All of these activities release GHGs into the atmosphere at unsustainable rates and are forcing natural cycles to overload and surpass a threshold which then results in changes to our climate. Our lives are directly connected to the climate and the environment. The Earth is a closed system, full of intertwining cycles that require balance – we are dependent on it, though it is not dependent on us.
What are the Impacts of Climate Change?
- Rising global temperatures both on land and sea
- Sea level rise = sinking land and melting ice
- Changes in precipitation = more droughts/floods
- Glacier and sea ice melt
- Ocean acidification
- Loss of biodiversity/habitat reorganization
- Increased frequency/severity of extreme weather events
- Coral bleaching (due to warmer waters, they expel the algae in their tissue which causes them to lose all colour and die)
What are the Consequences of Climate Change?
- Human health (mental and physical) – spread of disease, increase rate of anxiety after a storm event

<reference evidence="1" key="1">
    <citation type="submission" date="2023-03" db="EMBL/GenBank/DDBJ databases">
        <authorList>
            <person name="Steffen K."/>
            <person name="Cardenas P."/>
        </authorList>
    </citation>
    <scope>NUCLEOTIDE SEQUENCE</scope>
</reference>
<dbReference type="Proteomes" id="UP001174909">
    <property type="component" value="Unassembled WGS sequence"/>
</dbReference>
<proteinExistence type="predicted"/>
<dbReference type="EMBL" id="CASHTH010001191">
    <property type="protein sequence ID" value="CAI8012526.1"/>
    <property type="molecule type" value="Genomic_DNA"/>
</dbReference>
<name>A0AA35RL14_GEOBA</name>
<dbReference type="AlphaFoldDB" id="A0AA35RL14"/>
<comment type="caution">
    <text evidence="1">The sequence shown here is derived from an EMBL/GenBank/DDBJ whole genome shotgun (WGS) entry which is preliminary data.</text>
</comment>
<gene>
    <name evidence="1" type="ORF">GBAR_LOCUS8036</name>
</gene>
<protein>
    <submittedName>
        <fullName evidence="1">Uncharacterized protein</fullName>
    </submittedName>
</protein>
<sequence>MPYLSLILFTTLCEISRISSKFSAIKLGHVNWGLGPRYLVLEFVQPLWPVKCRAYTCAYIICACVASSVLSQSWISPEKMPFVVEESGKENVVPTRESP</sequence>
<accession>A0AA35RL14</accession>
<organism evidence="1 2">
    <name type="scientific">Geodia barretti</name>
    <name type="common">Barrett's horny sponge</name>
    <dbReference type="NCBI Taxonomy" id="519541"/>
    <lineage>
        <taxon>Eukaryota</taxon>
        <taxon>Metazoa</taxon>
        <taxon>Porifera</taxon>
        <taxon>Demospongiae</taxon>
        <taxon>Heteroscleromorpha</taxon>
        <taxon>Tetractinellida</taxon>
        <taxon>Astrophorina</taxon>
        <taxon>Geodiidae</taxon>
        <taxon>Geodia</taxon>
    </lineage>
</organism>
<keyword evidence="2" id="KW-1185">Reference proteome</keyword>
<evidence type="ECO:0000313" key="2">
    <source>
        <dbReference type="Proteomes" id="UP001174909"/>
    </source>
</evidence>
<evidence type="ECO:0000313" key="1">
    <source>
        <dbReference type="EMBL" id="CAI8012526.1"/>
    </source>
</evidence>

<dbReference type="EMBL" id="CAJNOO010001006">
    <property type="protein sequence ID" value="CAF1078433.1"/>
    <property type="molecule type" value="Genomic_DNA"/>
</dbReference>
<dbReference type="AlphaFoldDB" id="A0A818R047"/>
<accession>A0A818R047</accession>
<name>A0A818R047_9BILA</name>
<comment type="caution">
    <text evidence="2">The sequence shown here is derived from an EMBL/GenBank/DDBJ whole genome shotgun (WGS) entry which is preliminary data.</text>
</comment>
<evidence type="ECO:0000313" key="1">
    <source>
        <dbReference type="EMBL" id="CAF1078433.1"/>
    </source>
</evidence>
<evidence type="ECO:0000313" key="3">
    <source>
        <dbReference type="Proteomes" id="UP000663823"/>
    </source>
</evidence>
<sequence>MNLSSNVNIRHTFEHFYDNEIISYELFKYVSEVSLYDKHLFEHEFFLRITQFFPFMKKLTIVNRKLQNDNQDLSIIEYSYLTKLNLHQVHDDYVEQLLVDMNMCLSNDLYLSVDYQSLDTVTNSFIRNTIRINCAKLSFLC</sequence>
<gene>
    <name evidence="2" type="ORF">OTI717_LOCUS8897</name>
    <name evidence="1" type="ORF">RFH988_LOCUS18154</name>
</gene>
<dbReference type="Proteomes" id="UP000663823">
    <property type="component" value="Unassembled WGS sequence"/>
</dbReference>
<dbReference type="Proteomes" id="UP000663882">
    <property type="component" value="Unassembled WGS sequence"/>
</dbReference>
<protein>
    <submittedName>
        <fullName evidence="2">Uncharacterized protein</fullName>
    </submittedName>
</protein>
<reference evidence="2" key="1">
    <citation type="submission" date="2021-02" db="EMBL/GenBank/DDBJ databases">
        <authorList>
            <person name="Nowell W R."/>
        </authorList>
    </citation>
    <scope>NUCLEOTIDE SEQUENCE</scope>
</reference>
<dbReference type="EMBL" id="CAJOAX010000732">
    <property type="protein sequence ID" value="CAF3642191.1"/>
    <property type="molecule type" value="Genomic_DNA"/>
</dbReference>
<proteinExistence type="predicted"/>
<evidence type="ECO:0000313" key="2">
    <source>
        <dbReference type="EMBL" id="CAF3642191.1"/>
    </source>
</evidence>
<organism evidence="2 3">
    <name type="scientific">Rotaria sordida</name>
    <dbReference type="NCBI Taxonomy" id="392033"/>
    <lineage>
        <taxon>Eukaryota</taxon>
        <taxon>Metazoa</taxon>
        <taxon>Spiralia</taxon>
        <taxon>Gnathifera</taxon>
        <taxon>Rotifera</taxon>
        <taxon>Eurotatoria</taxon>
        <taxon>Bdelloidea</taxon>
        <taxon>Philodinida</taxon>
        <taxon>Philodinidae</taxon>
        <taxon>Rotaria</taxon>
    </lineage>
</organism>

- Transportation – damage to roads, bridges, waterways
- Food security – changes in growing seasons and local growing capabilities
- Water security – saltwater intrusion due to floods, storm surge
- Energy security
- Infrastructure – need for changes to buildings, wharfs, bridges
- Natural environment
Future Projections for Nova Scotia
- Sea levels could rise by almost 1 metre by 2100 if things continue on same trajectory. It is also important to note that sea levels would be rising around our province even without climate change because of natural erosion of coastal land.
- Annual precipitation could increase by 100mm from the 1980s.